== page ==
Can I go straight to NP as a new grad?

Dear Nurse Beth Advice Column - The following letter submitted anonymously in search for answers. Join the conversation! Nurses Nurse Beth Nursing Q/A


I am a new grad BSN registered nurse. I would like to go straight into NP school. I worked as an LPN for 8 years, 6 months bedside and the rest home health with mostly Peds on a ventilator and GTubes I was also, IV certified. I did my RN clinical rotations on a telemetry floor and the last semester almost 200 hrs on ICU/ER float. I know most programs what you to have at least one year RN bedside experience. Since I know that NP is what I want to do, Is my expireience sufficient?

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Specializes in Tele, ICU, Staff Development.

Your experience as an LPN, particularly your extensive time spent in various clinical settings, including bedside care, home health, and specialized care with pediatric patients on ventilators and GTubes, provides a knowledge base and foundation for your transition to NP school.

Additionally, your clinical rotations in telemetry, ICU, and ER float further enhance your understanding of acute care settings. You have good exposure and have seen many conditions.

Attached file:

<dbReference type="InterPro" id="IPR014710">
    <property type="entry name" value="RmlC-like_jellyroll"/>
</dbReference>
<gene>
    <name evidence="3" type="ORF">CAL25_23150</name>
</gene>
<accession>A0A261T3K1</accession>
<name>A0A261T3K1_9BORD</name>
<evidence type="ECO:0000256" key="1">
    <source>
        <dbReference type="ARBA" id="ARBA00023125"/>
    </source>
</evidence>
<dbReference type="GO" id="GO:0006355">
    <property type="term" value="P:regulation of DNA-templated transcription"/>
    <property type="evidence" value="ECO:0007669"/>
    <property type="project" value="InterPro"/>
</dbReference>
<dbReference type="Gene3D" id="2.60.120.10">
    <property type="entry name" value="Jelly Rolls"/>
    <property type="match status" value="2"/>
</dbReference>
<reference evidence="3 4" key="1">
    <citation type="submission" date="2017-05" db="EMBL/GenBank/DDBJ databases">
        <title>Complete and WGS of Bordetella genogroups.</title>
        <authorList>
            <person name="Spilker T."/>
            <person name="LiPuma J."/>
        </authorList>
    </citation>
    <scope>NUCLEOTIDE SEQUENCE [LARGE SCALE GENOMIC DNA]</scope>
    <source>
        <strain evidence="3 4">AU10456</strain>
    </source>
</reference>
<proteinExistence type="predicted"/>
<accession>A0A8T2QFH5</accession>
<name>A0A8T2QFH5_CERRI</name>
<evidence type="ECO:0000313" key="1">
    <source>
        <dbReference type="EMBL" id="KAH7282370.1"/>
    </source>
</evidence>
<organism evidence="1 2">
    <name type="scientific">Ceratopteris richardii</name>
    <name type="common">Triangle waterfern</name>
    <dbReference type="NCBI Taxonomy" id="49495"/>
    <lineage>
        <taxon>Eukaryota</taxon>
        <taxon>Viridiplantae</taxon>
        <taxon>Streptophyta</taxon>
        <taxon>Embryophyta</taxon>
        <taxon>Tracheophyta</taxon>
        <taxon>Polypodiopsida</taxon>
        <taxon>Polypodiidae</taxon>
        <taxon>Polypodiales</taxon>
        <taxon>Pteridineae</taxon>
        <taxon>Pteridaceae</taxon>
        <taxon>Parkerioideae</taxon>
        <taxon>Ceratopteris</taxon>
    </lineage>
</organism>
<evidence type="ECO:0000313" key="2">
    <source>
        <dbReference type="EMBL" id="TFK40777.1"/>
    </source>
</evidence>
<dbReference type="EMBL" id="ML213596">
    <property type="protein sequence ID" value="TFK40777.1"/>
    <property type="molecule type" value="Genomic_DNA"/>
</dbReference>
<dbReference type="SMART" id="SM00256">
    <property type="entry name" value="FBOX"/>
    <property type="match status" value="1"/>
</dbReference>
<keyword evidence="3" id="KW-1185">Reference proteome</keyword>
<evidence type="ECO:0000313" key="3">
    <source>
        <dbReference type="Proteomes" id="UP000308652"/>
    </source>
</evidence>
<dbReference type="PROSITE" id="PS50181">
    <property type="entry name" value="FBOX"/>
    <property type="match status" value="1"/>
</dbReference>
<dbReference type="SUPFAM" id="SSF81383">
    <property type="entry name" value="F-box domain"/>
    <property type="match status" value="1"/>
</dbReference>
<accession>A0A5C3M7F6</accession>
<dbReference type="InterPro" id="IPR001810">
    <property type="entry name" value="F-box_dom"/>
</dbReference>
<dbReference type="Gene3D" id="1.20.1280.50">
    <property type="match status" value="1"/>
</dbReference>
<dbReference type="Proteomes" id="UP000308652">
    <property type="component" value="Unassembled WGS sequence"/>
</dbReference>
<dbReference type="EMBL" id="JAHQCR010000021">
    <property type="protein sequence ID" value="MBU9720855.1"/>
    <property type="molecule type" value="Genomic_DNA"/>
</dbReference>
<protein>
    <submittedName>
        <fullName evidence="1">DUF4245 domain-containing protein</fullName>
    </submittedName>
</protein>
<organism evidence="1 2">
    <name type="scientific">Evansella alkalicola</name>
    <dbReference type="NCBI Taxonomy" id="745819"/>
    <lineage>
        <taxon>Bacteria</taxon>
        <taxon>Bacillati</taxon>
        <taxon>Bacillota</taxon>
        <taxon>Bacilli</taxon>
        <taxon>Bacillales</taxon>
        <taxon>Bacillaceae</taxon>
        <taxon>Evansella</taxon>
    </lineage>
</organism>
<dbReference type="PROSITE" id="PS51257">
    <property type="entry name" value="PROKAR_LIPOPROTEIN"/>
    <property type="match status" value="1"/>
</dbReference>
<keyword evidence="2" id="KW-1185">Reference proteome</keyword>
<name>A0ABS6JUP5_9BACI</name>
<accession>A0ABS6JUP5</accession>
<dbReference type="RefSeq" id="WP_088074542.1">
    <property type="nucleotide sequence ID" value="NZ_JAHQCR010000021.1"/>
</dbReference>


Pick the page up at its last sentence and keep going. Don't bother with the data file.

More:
However, the roles of LPN and RN are different, and you do not yet have RN experience or acute care experience. Whether or not NPs should have RN experience is a matter of debate but a requirement of most programs.

Admissions committees typically look for applicants who demonstrate a solid understanding of clinical practice, critical thinking skills, and a commitment to advancing their nursing education. 

A year or so in an RN role will build confidence and critical thinking skills and be time well spent. 

If you choose to apply immediately to NP programs, highlight your varied experiences in your application, emphasizing how they have prepared you for the challenges and responsibilities of advanced practice nursing.

Additionally, be prepared to discuss how your unique background sets you apart and contributes to your readiness to become an NP.

It's also a good idea to contact the admissions offices of the NP programs you're interested in to inquire about their specific requirements and discuss your qualifications. They may provide valuable insight into how your experience aligns with their expectations and what steps you can take to strengthen your application if needed.

Best wishes in your decision,

Nurse Beth